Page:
Sunday, August 17, 2014

The Last Photos From The Old Camera

The Panasonic Lumix FZ35 died on Friday. We were out at the marsh walking along watching the sandpipers and willets, the godwits and avocets, when I noticed that the on/off switch on the camera stopped working. The switch was in a constant "on" position and slid easily between the two ends, making no connection at either.

When we got home, Roger tried taking it apart, but those cameras have crazy insides like weirdly wired little robots. No hint of what thing does what to which other little thing to make pretty pictures. He couldn't even get to the on/off switch which was behind a shield that had no hint of entry. When he put the tiny, tiny screws back in the camera was dead.

I'm surprised I never thought about what kind of new camera to get, even though I had been disappointed with the old camera's ability (or lack thereof) to autofocus on clouds. It hardly ever captured what I saw with my old eyes. I know I'm a lazy bum when it comes to understanding photography. I have learned the names of hundreds of birds and many, many cloud formations, arcs, halos, and atmospheric phenomenon over the years. But no matter how many times I tried to grasp shutter speed and aperture, iso--blahblahblah, it never made any sense to me, and I promptly forgot it every time! So, here I am thinking about buying a new camera and trying to figure out what to get that won't tax my brain, but will show the close-ups and the far-aways with vivid clarity.

These are a few of the photos I took over the past week, the last from the old camera. When Roger and I are on the road, we never eat road food. We always pack a lunch to take with us. When we drove from southern California to the beach house, we stopped at Pismo Beach to eat our sandwiches. When we drove from the beach house back to Arcata, we made a special stop and had our homemade egg salad sandwiches sitting in the sanctuary garden at our blogger friend's house. "M" lost his loving partner Trace last month, so we stopped by to hug him and take one of the last photos the old camera clicked.

18 comments:

  1. Love the portrait in the sanctuary garden. You used that old camera well. So much to see and share as you take a good long look around.

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  2. Sorry it is not longer working but it did you right proud while it worked. I am like you on the fine parts of photography. Good luck with your new one.

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  3. Time for a new camera adventure, I'd say. I'm sure your eye is better at composing a photo than any camera ever could be. I should probably get a new camera as well -- I've been consistently disappointed with mine. But I'll probably be getting an iPhone soon, and that will settle it.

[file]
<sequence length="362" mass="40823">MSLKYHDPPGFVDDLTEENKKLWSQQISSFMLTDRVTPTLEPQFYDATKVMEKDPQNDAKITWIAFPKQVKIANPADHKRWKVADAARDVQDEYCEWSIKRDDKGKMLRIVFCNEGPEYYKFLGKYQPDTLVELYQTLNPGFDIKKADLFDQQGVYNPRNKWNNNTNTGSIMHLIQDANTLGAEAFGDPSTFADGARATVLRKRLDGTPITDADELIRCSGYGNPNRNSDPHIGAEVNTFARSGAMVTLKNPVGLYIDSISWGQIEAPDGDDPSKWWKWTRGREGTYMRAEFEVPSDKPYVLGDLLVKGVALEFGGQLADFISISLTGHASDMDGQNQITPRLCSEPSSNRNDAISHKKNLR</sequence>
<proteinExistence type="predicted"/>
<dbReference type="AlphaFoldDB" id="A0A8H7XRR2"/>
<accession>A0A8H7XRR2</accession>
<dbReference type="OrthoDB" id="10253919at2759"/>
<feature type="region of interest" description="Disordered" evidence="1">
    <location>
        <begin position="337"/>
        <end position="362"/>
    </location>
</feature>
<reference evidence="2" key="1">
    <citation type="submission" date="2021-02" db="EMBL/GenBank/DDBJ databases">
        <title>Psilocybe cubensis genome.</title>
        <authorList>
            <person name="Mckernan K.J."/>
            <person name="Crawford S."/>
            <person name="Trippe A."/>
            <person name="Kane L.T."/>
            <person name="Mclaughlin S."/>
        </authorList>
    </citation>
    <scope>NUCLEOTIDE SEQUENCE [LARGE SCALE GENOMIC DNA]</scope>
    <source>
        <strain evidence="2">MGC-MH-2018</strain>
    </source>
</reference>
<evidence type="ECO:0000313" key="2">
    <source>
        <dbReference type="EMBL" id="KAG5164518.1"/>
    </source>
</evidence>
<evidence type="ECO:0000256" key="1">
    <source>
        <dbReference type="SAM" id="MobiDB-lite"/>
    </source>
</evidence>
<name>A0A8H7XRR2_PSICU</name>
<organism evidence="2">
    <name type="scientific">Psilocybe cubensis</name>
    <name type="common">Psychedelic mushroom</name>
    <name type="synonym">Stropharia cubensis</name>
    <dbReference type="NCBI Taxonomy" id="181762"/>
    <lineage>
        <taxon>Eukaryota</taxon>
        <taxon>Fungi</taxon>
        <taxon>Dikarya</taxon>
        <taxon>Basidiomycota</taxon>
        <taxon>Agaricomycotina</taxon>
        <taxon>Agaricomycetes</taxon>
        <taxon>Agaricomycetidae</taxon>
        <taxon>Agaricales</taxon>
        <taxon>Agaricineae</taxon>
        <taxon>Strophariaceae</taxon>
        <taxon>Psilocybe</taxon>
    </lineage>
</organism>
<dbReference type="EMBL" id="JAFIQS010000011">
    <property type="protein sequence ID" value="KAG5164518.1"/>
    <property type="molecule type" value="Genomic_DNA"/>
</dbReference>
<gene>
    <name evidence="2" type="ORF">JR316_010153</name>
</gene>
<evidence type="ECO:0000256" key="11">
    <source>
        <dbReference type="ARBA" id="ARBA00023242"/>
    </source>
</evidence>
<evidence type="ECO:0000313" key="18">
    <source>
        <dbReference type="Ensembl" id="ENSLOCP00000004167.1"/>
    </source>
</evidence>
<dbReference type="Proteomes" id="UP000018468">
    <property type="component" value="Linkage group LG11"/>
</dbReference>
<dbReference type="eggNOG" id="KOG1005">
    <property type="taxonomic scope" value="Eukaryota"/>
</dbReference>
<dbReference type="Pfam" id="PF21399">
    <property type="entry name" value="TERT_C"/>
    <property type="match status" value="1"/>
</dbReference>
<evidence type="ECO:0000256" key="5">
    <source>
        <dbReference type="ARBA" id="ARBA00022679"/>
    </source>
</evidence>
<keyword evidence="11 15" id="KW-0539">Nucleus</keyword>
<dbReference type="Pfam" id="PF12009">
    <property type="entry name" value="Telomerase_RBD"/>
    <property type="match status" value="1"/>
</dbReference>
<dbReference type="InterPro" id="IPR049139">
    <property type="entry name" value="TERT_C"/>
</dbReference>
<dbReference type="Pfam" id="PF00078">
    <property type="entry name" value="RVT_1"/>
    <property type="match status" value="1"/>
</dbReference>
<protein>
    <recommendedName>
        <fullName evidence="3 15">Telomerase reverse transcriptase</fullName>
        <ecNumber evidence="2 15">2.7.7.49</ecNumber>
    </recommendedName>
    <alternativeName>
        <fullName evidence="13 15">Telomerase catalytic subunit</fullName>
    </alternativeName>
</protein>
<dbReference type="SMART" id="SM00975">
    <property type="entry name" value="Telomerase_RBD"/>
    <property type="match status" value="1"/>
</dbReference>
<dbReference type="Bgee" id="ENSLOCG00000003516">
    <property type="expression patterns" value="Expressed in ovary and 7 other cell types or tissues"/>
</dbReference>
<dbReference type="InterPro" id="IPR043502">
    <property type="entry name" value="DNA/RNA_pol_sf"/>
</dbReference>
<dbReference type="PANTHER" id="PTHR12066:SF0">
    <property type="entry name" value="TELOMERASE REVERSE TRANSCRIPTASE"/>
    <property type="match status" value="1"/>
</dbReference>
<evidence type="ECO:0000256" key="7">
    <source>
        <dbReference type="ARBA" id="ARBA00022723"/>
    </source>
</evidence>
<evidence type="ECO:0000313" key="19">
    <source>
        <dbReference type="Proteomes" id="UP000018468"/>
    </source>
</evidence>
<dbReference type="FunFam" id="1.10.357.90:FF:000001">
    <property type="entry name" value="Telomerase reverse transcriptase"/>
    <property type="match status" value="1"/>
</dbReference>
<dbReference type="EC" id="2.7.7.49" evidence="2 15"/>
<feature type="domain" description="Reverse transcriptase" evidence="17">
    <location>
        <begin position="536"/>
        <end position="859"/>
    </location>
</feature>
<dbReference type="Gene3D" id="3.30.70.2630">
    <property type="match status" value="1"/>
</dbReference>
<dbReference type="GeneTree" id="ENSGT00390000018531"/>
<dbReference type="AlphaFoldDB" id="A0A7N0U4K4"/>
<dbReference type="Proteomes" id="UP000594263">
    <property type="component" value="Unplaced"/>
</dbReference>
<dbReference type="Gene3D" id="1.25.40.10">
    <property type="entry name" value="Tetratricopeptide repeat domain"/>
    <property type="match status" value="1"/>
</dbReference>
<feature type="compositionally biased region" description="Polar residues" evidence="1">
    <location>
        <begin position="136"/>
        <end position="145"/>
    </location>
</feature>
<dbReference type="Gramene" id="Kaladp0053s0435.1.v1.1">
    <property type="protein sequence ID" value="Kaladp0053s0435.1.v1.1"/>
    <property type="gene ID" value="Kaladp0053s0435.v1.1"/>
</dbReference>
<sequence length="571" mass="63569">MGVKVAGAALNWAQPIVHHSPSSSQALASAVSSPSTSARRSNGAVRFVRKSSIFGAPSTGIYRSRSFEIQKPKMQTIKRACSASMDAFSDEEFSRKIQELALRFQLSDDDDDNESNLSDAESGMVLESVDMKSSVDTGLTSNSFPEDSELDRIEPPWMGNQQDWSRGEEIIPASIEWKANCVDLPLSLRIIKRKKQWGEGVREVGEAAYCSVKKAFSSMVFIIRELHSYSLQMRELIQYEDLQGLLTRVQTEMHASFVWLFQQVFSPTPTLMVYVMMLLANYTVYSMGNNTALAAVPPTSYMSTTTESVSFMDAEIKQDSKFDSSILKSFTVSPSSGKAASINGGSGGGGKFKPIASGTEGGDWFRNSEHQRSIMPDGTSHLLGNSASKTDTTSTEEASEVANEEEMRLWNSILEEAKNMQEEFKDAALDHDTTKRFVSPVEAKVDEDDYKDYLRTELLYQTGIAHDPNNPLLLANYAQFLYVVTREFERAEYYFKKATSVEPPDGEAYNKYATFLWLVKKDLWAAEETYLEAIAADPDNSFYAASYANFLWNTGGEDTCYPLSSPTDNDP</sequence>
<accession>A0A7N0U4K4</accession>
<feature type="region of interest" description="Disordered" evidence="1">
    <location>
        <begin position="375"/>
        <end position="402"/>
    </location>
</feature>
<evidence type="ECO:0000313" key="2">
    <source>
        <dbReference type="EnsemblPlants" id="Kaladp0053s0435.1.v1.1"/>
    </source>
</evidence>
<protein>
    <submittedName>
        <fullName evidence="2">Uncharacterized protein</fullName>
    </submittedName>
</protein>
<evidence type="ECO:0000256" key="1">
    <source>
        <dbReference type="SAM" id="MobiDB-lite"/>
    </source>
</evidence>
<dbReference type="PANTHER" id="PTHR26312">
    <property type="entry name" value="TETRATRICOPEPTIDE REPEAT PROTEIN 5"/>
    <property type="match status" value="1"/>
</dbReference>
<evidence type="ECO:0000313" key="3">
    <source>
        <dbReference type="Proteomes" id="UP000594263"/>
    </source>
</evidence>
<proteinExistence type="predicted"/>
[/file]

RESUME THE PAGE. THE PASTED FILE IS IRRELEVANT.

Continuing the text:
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  4. That old camera captured a most delightful meeting with the bums and moi. What a wonderful, sun drenched day! Michael

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  5. am-- The planet is so awesomely beautiful, it's hard not to take a grand photo everyday!

    Arkansas Patti-- We did have a pretty good time together, that old camera and me. Now on to something else. Sure wish I knew what!

    Pablo-- I've noticed that new cameras come with wifi type connections. Oy. I guess they have to compete with smart phones. I'm looking forward to seeing what your iPhone pics look like.

    karmanot-- We loved meeting you. It was a wonderful heart connection. We look forward to the next time our paths cross.

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  6. Worth trying to get these things working - even if the attempt is doomed. It often strikes me as silly how in these days when everything is supposed to be green, nothing is mendable!

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  7. Robin Andrea,
    I have worn out my wife's little Panasonic Lumix DMC-FS15 12MP. I've carried it around for two years in my pants pocket and it has taken a beating, but it has given me the opportunity to capture stuff that I was then able to learn more about as I went googling later.
    I'd love to know what you decide on as a replacement for yours. I also need something that captures distance objects since this has been a limitation for the little Lumix. This winter I want to be able to get nice shots of birds at our feeders. I've focused on close-ups and it has done well. It also has a fairly quick trigger. The other camera I bought a few year back was not very friendly in that regard and I missed many creatures waiting for the shutter to do its thing.
    I love reading your blog. I feel a kinship of spirit with you both.